My first thought ofthe q10 was that it is much heavier than I thought it would be – now that I could play with it without it being locked to a 2 pound metal weight in the store so that someone wouldn’t steal it. That said, it felt very nice and firm. It felt “well built”. It also felt a bit thicker than I wanted it to, but yet it fit nicely in my pocket. The next thing was making a phone call. The ear piece is simply amazing. Super loud. I think every phone is not loud enough, and this is the first one I had to turn the volume down on. Same for the speaker phone. It is extremely loud. The call quality was superb. I feel like BlackBerry has always done very well in these categories. It actually gets 4-5 bars of 4G, where as my Nexus 4 got only 1 bar of 4G. The first problem/bug I ran into was contacts – since I had become a “google” person for some years, I have a dedicated contacts label that contains all of my “sorted” contacts (the ones that have first and last name, email, all phone #’s, etc..). These are the ones that I control manually. It turns out the BlackBerry only looks at your contacts in the “My Contacts” main folder. Easy enough, select all and tag the extra label. The second problem/bug that I ran into (and this one is a real bug that’s nasty) is that when you turn on other sources (Facebook specifically), it takes contacts that match both gmail and facebook, and makes those contacts “facebook” contacts now. So if you only display your email contacts, the contacts that are available in facebook will not be available outside of the addressbook (ex: when you write an email). This was annoying and took a bit to figure out, but eventually I selected that all contact categories should be available.

Ok, moving on. The next thing that really stood out was the insane integration. CalDAV, CardDav, IMAP, Exchange. Awesome. Then social services: Evernote, Facebook, Twitter, LinkedIn. I don’t really use social services, but again, great! Fantastic on the CalDav and CardDav. Adding both my Google Apps and work accounts was a breeze. What I did run across was a bug with deleting emails. It turns out even if you set your Gmail to not archive over IMAP but wait for client, it will only put it in the Trash when there are no labels. If there are, it will simply remove the Inbox Label. I did find a KB article on this, and it claims that they will fix this to go into the trash. For now, this is an issue. (check your “All Mail” for deleted items). That said, some people like this and never want to delete email. Me personally – I want my device in 100% sync, and when I hit delete, I want it to end up in the Trash (same trash) everywhere. Also, I really wish that there was a way to do “server side” mail searches for all email available. This is annoying. The next thing that stood out was the amazing “flow” of “business” apps and features. I put in quotes because many people will argue here about these. So let’s list them: the calendar app is simply out of this world. Google and Apple should be absolutely ashamed by what BlackBerry has done. Every option and menu that you think should be “just there when you do XYZ” is there. Send an invite, see when you are free, accept an event and see how it fits in the rest. Quickly go from Month view to other months. Wow. Beautiful. I did notice that the feature where it finds “relevant emails” when you select a calendar invite heavily broken. But everything else is perfect. The things that you expect to be there are there. And they are where you expect them to be. It’s like it’s reading your mind.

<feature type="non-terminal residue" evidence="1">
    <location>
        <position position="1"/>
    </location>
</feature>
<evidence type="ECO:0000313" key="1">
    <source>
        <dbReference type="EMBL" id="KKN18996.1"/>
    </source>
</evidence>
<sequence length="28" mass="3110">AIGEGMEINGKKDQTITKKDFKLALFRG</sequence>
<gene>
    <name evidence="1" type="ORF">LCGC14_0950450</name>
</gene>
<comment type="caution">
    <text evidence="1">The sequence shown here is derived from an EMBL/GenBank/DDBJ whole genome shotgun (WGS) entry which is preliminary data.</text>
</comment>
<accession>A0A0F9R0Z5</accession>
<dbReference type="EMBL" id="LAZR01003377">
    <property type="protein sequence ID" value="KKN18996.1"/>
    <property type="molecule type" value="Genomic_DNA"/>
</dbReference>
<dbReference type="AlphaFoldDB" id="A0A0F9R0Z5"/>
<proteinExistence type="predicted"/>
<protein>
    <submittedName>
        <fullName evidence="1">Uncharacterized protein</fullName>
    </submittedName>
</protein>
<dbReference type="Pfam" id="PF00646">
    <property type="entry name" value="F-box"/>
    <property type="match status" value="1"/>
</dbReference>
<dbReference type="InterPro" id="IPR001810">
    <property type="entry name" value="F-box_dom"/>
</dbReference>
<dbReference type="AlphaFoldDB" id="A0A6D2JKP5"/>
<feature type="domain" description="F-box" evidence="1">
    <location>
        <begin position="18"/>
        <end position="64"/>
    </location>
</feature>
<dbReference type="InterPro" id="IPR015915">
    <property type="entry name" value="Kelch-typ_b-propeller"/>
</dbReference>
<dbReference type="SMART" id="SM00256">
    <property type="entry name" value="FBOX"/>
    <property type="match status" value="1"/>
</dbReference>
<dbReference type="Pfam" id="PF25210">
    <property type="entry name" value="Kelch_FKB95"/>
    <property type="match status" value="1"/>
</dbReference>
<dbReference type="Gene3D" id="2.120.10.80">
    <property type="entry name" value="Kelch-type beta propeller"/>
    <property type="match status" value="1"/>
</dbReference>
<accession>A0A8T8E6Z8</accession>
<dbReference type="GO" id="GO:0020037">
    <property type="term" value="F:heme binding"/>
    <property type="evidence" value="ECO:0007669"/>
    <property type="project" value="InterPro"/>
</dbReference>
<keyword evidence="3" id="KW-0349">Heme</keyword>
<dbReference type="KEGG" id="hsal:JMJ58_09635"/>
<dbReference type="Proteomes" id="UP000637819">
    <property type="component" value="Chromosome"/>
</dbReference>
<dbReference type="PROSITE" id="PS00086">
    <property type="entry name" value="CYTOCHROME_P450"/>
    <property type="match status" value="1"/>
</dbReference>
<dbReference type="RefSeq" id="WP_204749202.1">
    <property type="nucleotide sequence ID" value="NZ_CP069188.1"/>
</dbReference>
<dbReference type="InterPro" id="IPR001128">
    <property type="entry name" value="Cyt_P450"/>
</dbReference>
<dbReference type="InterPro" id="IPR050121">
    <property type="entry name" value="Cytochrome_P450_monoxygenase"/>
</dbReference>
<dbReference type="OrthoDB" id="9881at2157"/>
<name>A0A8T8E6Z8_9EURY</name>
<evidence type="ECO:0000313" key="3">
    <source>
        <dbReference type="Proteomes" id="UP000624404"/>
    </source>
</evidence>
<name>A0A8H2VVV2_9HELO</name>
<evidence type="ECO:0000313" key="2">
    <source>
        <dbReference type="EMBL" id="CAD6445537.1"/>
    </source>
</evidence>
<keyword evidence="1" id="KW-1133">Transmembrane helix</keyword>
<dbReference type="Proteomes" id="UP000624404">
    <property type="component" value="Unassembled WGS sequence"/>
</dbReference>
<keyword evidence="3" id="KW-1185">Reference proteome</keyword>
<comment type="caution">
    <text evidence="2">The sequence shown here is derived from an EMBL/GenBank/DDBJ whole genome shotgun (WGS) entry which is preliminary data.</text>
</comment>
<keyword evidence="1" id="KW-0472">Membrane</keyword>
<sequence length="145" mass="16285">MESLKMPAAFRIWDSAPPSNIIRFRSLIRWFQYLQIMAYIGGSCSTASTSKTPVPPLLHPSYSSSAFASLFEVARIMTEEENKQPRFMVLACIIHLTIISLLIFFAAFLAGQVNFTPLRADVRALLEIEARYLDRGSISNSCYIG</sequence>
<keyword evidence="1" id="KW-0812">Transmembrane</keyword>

The next thing that stood out was the “peek/flow” experience. I will heavily disagree with people here. It is not amazing. In fact, it was far from that. What I think people are saying is amazing is the fact that when you navigate programs and screens on the BlackBerry, there is NO delay – this is the amazing part. I mean not even that fraction of a split micro second that you feel on iOS and Android. It feels like all the screens are already there and running, and what happens is that YOUR window simply pans in one of the 8 possible “window” around it (that’s 3 on top, one left, one right and 3 on the bottom ;)). This is what I think people rave about. The “peak” experience however in my opinion blows. It involves many steps (2-3 steps to go into the hub just to see an email and then 2-3 to get back). It doesn’t feel right. Use an Android 4.2 system and let’s talk again (1 button email OR 1 button to go back OR 1 button to get to your main screen) Also, the Hub view should always reset you into the main Hub view. Otherwise it’s extra steps (if you were in the text message part for example). Again, my opinion. Many people disagree with me. The other thing that really annoys me is trying to get back into the phone app. It takes a lot of steps if you are on a call and go somewhere else (hub, text, email, app), to get back into the phone app, change views, and hangup. There needs to be a pull down method or some instant way of hanging up the call. At last here, the last annoyance was the inconsistently between menus, screens, options, and all the bugs along the way (what apps should be visible on the Hub is badly broken and shows different toggles). This is however expected. It’s a new system. It has not matured yet. I’ll make this point at the end, but you cannot compare this system head to head with Android and iOS because they have had 4-5 years to get a head and learn from their mistakes. Give it some time. Things like this (inconsistencies) will get sorted out.